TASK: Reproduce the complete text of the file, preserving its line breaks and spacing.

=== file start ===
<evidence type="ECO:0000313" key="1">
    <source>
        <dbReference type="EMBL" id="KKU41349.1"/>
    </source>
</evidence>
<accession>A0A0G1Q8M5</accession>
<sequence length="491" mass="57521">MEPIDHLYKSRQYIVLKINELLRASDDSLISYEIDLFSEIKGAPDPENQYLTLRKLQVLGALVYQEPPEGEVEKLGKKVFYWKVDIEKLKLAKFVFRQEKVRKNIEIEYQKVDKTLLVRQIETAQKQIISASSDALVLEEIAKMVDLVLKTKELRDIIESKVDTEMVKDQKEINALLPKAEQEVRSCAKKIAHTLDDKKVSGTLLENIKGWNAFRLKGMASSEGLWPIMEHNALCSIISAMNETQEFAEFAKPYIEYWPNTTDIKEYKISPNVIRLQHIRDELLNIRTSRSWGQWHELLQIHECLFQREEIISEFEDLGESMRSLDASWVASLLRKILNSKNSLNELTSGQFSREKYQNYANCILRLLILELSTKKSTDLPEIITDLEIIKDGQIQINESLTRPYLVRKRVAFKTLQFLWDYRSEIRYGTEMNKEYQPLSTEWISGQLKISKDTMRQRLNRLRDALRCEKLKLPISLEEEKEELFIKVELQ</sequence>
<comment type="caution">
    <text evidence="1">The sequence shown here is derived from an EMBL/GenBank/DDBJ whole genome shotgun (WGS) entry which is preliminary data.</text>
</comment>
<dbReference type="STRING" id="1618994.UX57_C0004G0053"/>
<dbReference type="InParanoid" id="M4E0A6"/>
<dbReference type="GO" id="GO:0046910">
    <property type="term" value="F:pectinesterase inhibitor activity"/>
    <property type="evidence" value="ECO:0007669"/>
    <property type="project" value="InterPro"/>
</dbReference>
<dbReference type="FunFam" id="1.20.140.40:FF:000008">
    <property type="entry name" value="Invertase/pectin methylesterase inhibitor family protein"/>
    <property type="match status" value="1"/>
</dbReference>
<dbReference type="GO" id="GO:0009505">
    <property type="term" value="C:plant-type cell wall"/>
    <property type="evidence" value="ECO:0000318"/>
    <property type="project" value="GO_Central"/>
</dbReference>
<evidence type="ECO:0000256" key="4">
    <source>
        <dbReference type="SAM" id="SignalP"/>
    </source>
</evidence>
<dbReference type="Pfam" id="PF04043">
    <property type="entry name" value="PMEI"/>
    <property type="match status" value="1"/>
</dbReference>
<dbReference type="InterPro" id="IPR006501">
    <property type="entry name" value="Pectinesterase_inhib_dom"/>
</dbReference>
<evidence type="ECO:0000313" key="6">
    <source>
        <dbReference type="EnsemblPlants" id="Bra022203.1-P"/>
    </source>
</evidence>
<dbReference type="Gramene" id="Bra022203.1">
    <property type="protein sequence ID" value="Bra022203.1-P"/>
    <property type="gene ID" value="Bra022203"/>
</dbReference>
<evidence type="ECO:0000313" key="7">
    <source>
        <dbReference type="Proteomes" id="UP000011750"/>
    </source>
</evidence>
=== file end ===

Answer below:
<evidence type="ECO:0000313" key="1">
    <source>
        <dbReference type="EMBL" id="KKU41349.1"/>
    </source>
</evidence>
<accession>A0A0G1Q8M5</accession>
<sequence length="491" mass="57521">MEPIDHLYKSRQYIVLKINELLRASDDSLISYEIDLFSEIKGAPDPENQYLTLRKLQVLGALVYQEPPEGEVEKLGKKVFYWKVDIEKLKLAKFVFRQEKVRKNIEIEYQKVDKTLLVRQIETAQKQIISASSDALVLEEIAKMVDLVLKTKELRDIIESKVDTEMVKDQKEINALLPKAEQEVRSCAKKIAHTLDDKKVSGTLLENIKGWNAFRLKGMASSEGLWPIMEHNALCSIISAMNETQEFAEFAKPYIEYWPNTTDIKEYKISPNVIRLQHIRDELLNIRTSRSWGQWHELLQIHECLFQREEIISEFEDLGESMRSLDASWVASLLRKILNSKNSLNELTSGQFSREKYQNYANCILRLLILELSTKKSTDLPEIITDLEIIKDGQIQINESLTRPYLVRKRVAFKTLQFLWDYRSEIRYGTEMNKEYQPLSTEWISGQLKISKDTMRQRLNRLRDALRCEKLKLPISLEEEKEELFIKVELQ</sequence>
<comment type="caution">
    <text evidence="1">The sequence shown here is derived from an EMBL/GenBank/DDBJ whole genome shotgun (WGS) entry which is preliminary data.</text>
</comment>
<dbReference type="STRING" id="1618994.UX57_C0004G0053"/>
<dbReference type="InParanoid" id="M4E0A6"/>
<dbReference type="GO" id="GO:0046910">
    <property type="term" value="F:pectinesterase inhibitor activity"/>
    <property type="evidence" value="ECO:0007669"/>
    <property type="project" value="InterPro"/>
</dbReference>
<dbReference type="FunFam" id="1.20.140.40:FF:000008">
    <property type="entry name" value="Invertase/pectin methylesterase inhibitor family protein"/>
    <property type="match status" value="1"/>
</dbReference>
<dbReference type="GO" id="GO:0009505">
    <property type="term" value="C:plant-type cell wall"/>
    <property type="evidence" value="ECO:0000318"/>
    <property type="project" value="GO_Central"/>
</dbReference>
<evidence type="ECO:0000256" key="4">
    <source>
        <dbReference type="SAM" id="SignalP"/>
    </source>
</evidence>
<dbReference type="Pfam" id="PF04043">
    <property type="entry name" value="PMEI"/>
    <property type="match status" value="1"/>
</dbReference>
<dbReference type="InterPro" id="IPR006501">
    <property type="entry name" value="Pectinesterase_inhib_dom"/>
</dbReference>
<evidence type="ECO:0000313" key="6">
    <source>
        <dbReference type="EnsemblPlants" id="Bra022203.1-P"/>
    </source>
</evidence>
<dbReference type="Gramene" id="Bra022203.1">
    <property type="protein sequence ID" value="Bra022203.1-P"/>
    <property type="gene ID" value="Bra022203"/>
</dbReference>
<evidence type="ECO:0000313" key="7">
    <source>
        <dbReference type="Proteomes" id="UP000011750"/>
    </source>
</evidence>